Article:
As the mother of a soldier I am well acquainted with what is termed ‘gallows humor’. But the time for letting loose is off hours, away from your duties and not while in the uniform of the United States in front of a flag draped coffin. Based on your defense, it is understandable why one of your soldiers would think it is okay to post these pictures on the internet. The failing is as much yours as it is hers.

Finally, Maj. Gen. Dunbar. Just as the actions of Ms. Harrison are a reflection of the poor leadership of Mr. Jimenez, both of their actions and attitudes are a direct reflection on your Chain of Command. Achieving your rank takes a life time commitment to duty and honor. Upon assuming command you also took on responsibility for every soldier, and ultimately, their actions. The disgrace is as much yours as it is theirs.

This is nothing you are not aware of, I’m sure. But, in order to help impress upon your subordinates the seriousness of the situation, I’d like to share with you some of the thoughts of those who were in all probability not on the receiving end of the questionable care of these particular soldiers, but who nonetheless feel directly impacted.

From Tammy Eakes, Gold Star Mother of National Guard soldier Sgt. Lance Oliver Eakes, KIA April 18, 2008. “We donated the casket our Lance came home to us in to the NCNG to use when they practice. So this is tearing me up.” She goes on to say, “I hate they have belittled the (G)uard this way.”

Another, Karen Meredith, Gold Star Mother of 1LT Ken Ballard KIA May 30, 2004 said, “They do not deserve the honor of serving our country. They certainly don’t have the mindset to carry a flag covered coffin. I pray their families never have to accept a flag “on behalf of the President of the United States” and “we GS Moms are no wilting flowers. Do NOT disrespect our children, or there will be hell to pay!”

The most disturbing part of this entire situation is not the personal, and personnel ramifications. It is the black eye the National Guard and the military in general receive. As Gold Star Moms, we are very sensitive to the negative opinion some hold of the military. Our children gave their lives, willingly, for the ideals upon which you swore. When the military is shown in a bad light and justified charges of toxic leadership are leveled, we are outraged beyond all others.

Lisa McGregor, Gold Star Mother of Sgt. Michael Joe Beckerman, KIA December 31, 2010 expressed this sentiment perfectly. “…I had seen it all day too but only read some of it and went away thinking ‘why are they always trying to make them look so bad’ BUT in this case I must stand corrected they did it to themselves will get what they deserve and that really is a shame and a huge disgrace for our children our military leaders and our country as a whole”.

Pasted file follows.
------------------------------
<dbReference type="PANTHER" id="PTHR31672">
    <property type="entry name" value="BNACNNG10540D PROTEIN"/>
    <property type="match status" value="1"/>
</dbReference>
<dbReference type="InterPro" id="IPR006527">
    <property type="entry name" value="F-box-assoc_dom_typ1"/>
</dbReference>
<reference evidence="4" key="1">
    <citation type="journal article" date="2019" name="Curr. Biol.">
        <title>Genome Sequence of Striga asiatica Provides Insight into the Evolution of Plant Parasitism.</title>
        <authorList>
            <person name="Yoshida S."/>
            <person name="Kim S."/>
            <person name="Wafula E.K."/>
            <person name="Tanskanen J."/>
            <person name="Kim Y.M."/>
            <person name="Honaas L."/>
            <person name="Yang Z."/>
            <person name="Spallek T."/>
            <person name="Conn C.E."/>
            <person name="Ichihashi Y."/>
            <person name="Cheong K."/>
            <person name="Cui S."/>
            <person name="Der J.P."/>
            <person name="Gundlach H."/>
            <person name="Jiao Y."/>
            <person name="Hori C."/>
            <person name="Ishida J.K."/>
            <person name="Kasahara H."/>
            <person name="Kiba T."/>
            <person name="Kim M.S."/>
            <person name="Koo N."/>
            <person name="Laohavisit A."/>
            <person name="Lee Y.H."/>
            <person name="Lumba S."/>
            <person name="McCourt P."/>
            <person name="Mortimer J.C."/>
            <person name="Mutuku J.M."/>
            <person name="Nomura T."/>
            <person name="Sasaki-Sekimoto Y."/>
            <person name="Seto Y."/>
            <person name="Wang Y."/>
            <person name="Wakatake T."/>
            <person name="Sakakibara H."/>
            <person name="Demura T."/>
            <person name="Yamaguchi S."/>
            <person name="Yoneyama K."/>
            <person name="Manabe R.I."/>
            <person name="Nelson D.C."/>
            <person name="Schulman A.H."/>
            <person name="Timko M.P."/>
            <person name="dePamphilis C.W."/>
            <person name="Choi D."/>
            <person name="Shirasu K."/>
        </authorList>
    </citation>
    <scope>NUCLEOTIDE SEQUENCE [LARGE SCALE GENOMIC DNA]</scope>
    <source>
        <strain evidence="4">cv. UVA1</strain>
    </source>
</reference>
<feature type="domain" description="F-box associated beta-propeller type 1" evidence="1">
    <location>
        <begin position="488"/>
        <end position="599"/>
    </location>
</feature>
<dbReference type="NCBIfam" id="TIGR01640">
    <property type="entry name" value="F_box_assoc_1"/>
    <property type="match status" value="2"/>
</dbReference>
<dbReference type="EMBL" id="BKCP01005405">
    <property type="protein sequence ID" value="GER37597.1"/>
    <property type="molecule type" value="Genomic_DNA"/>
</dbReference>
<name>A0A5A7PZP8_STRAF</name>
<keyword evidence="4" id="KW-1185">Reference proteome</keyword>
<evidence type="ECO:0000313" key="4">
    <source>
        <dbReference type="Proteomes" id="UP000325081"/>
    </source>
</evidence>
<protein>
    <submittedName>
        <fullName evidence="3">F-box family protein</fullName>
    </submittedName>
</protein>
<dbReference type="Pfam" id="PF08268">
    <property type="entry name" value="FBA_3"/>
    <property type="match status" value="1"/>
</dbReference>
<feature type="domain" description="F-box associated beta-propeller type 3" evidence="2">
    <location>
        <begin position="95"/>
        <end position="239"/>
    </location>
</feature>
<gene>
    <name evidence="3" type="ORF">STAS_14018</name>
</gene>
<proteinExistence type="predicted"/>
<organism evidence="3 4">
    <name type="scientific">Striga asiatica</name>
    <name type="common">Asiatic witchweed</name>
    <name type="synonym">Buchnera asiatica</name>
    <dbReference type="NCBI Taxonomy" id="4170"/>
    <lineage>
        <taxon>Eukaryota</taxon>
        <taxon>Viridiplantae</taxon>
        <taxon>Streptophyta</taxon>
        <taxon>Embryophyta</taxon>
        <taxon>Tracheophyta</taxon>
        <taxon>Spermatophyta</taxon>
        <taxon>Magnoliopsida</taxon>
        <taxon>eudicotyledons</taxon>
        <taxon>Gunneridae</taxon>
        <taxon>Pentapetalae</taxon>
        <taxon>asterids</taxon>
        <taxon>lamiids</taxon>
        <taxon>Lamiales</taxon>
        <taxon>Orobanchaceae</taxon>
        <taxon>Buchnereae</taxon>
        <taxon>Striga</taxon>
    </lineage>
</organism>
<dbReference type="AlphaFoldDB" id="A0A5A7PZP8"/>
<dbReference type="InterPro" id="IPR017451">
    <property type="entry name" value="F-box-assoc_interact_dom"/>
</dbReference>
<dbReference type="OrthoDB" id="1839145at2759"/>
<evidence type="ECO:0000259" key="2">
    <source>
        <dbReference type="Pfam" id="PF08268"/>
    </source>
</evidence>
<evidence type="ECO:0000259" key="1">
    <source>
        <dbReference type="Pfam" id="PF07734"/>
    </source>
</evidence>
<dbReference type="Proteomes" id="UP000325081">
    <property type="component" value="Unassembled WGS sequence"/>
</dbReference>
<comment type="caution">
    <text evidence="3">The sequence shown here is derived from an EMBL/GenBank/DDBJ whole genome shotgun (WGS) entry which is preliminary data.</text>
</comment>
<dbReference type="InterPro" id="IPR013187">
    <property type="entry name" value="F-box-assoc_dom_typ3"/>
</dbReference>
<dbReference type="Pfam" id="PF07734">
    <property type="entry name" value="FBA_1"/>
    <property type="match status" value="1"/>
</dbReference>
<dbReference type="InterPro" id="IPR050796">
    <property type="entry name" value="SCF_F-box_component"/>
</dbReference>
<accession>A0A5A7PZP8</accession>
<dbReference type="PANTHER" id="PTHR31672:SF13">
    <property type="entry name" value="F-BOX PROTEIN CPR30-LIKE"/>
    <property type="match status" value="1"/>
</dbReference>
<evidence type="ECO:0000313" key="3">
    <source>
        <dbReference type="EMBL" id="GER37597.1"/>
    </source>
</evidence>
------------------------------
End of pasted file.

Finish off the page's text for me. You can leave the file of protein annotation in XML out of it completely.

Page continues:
For myself and each of those quoted above, it was our only child who gave their life. Our sons gave their all and in doing so, gave all we had as well. For us, it does not get more personal. Dishonoring the principals for which they died is something we deal with from a too often callous, uncaring and oblivious general public. We simply will not stand for it when that dishonor comes at the hands of those who wear the uniform that absorbed the life blood of our child.

Maj. Gen. Dunbar, each of us stand ready to assist you in impressing upon your soldiers, and all who need to hear it, the reason this situation must be dealt with as swiftly and harshly as the Uniform Code of Military Justice allows.

In case you are looking for a counterpoint to the attitude and behaviors displayed by your soldiers, I direct your attention to a recent article in Stars and Stripes, “Death shapes life for teams that prepare bodies of fallen troops for final flight home”. The young soldiers profiled in this story are the image each of us envision when we think of those assigned this most difficult and sacred duty. Each one of us are working very hard to cling to this image in the hopes it overrides the picture painted by the actions of your soldiers.


Denise Meehan

Gold Star Mother of PFC. Andrew Meari, KIA November 1, 2010